Nuclear Forces

The shell model of the nucleus describes nucleons as existing in levels or shells kind of the way electrons do. As it happens there are so-called magic numbers for each nucleon that correspond to a special type of stability kind of like a full valence shell of electrons. These are the magic numbers.

Magic Numbers

In addition most stable isotopes of a given element have even numbers of both protons and neutrons and most of the rest have at least one of them in even numbers. And lastly an atom will tend to want a certain neutron to proton ratio in the nucleus. For smaller atoms this is roughly one-to-one which is represented by this line but for larger atoms this becomes closer to 1.5 to 1. More neutrons than protons. This ratio gives a nucleus balance so if an atom veers too much in one way or the other nuclear decay will allow it to adjust the ratio. So as we said if a nucleus is too large it will emit an alpha particle or it can undergo spontaneous fission where it breaks into multiple lighter nuclei and usually a few neutrons. In beta emission the reason an electron is emitted is because a neutron spontaneously transforms into a proton.

Remember before how we said that protons and neutrons both weigh one atomic mass unit even though technically the neutron is slightly heavier? Well it is heavier by exactly the mass of the electron which is why a neutron is neutral, it’s a proton and electron combined. So when the neutron becomes a proton it will emit an electron in the process a nucleus would do this if the neutron to proton ratio is too high meaning too many neutrons, as this would adjust that ratio favorably positron emission is just the opposite. When a proton becomes a neutron this will emit a positron because this is the process that is the opposite of beta emission and the positron is the opposite of an electron. This would happen if the neutron to proton ratio was too low meaning too many protons. With both of these types of decay there is also a tiny particle called a neutrino that is emitted. In beta and mission it’s an anti neutrino and with positron emission it’s a regular neutrino.

Spontaneous Fission

Another process that can occur is electron capture, this is similar to positron emission in that a proton becomes a neutron but it does so by absorbing an electron rather than emitting a positron. Once again a proton plus an electron makes a neutron. The electron in question will tend to come from one of the inner orbitals of the atom and the electron will be a reactant since it is absorbed by the proton to give a new particle. And lastly if a nucleus is in an excited state it can emit a high-energy gamma photon. In this process there is no transmutation because we don’t change around any protons and neutrons. So we can predict what kind of nuclear decay a nucleus might undergo by looking at its condition. Is it too large? What’s the proton neutron ratio? Each decay process has its typical cause.

Beta Emission

Too many protons: positron emission or electron capture. Too many neutrons: beta emission. Too big: alpha emission or a spontaneous fission. Excited: gamma emission. An unstable atom can undergo a radioactive decay series, over multiple emissions generate a stable nucleus like Uranium 238 which eventually becomes Lead 206.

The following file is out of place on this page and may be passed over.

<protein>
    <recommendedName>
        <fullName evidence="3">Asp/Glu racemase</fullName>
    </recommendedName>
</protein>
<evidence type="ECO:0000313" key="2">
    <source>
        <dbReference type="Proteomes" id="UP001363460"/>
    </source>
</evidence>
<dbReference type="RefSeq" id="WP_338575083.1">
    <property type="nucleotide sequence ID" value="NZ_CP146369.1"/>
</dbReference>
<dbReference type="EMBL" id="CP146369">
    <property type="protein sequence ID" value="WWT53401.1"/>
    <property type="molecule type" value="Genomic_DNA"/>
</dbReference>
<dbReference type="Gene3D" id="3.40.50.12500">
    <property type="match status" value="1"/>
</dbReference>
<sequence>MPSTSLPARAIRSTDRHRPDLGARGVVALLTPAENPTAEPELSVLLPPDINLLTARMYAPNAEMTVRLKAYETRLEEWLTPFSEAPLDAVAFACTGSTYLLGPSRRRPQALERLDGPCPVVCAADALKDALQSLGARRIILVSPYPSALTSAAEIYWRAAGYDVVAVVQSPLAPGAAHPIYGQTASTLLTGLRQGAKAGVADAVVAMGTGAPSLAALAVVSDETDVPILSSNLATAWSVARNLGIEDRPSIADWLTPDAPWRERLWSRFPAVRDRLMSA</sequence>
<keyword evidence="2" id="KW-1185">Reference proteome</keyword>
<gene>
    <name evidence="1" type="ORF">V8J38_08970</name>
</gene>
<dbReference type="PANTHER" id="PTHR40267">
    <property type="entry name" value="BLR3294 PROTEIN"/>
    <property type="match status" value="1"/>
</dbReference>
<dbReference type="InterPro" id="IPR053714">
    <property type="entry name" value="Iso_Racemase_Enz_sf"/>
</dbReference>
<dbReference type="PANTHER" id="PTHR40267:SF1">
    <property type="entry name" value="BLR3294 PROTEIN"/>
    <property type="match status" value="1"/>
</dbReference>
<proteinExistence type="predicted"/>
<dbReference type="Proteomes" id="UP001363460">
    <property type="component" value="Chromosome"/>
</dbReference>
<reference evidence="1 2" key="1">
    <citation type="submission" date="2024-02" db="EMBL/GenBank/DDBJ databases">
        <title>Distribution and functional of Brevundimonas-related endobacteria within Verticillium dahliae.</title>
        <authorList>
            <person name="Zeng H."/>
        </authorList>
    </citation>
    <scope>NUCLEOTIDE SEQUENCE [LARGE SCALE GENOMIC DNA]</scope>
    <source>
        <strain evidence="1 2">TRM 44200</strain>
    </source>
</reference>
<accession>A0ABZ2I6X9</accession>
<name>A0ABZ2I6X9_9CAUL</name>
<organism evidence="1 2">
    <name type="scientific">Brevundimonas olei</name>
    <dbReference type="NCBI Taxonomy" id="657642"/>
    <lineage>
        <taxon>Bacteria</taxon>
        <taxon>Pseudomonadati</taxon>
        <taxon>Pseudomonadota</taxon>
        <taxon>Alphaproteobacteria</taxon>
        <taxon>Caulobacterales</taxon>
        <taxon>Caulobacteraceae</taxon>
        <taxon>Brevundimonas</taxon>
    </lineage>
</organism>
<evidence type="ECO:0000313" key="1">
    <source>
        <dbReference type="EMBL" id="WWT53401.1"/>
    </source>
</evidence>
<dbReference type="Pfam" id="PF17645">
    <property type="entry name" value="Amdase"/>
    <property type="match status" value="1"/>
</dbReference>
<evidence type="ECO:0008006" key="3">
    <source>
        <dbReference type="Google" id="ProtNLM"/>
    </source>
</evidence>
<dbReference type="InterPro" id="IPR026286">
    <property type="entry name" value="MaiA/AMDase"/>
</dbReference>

Nuclear Phenomenon

So now we know what radiation is. Its unstable nuclei emitting high energy particles. The reason this is bad for biological organisms is that these high-energy particles can tear through our cells and if one strikes a DNA molecule it can potentially change the genetic code at that location resulting in a potentially harmful mutation. Most elements have naturally occurring isotopes that do decay over time, even carbon, hydrogen, and oxygen so there are radioactive nuclei decaying all over your body every second. Luckily we have enzymes that repair DNA damage as it happens. But if we were to be in the presence of highly radioactive substance that is emitting particles at a high frequency this would do much more damage than our bodies can repair so we have ways of detecting radiation like Geiger counters. We will often talk about radioactive material in terms of a half-life. This is the time it takes for a material to be depleted to half the original amount. After two half lives there would be one fourth the original amount. After three half-lives 1/8, etcetera. Half-life is given by the following formula where k is a constant specific to the material by learning about nuclear processes we can harness the massive energy that are contained.

With nuclear processes matter is converted directly into energy as is given by Einstein’s famous equation e=mc^2 squared. Here c is the speed of light which is very big, so with this equation says is that matter is simply extremely dense energy, the densest form there is. We have harnessed this power already with atomic bombs much to the dismay of mankind. These worked by bombarding unstable uranium nuclei with neutrons which caused them to split generating more neutrons which collide with other uranium nuclei causing a chain reaction that releases tremendous energy. An even more powerful process is nuclear fusion. This is where small nuclei combine to give larger ones, a process that involves a loss of mass which is converted into even more energy efficient nuclear reactors that harness the power of fusion promise to solve all kinds of problems regarding renewable energy sources and could be the key to the next step in societal advancement. Maybe you can aid in the advancement of this or other important technologies. Let’s check comprehension thanks for watching guys subscribe to my channel for more tutorials and as always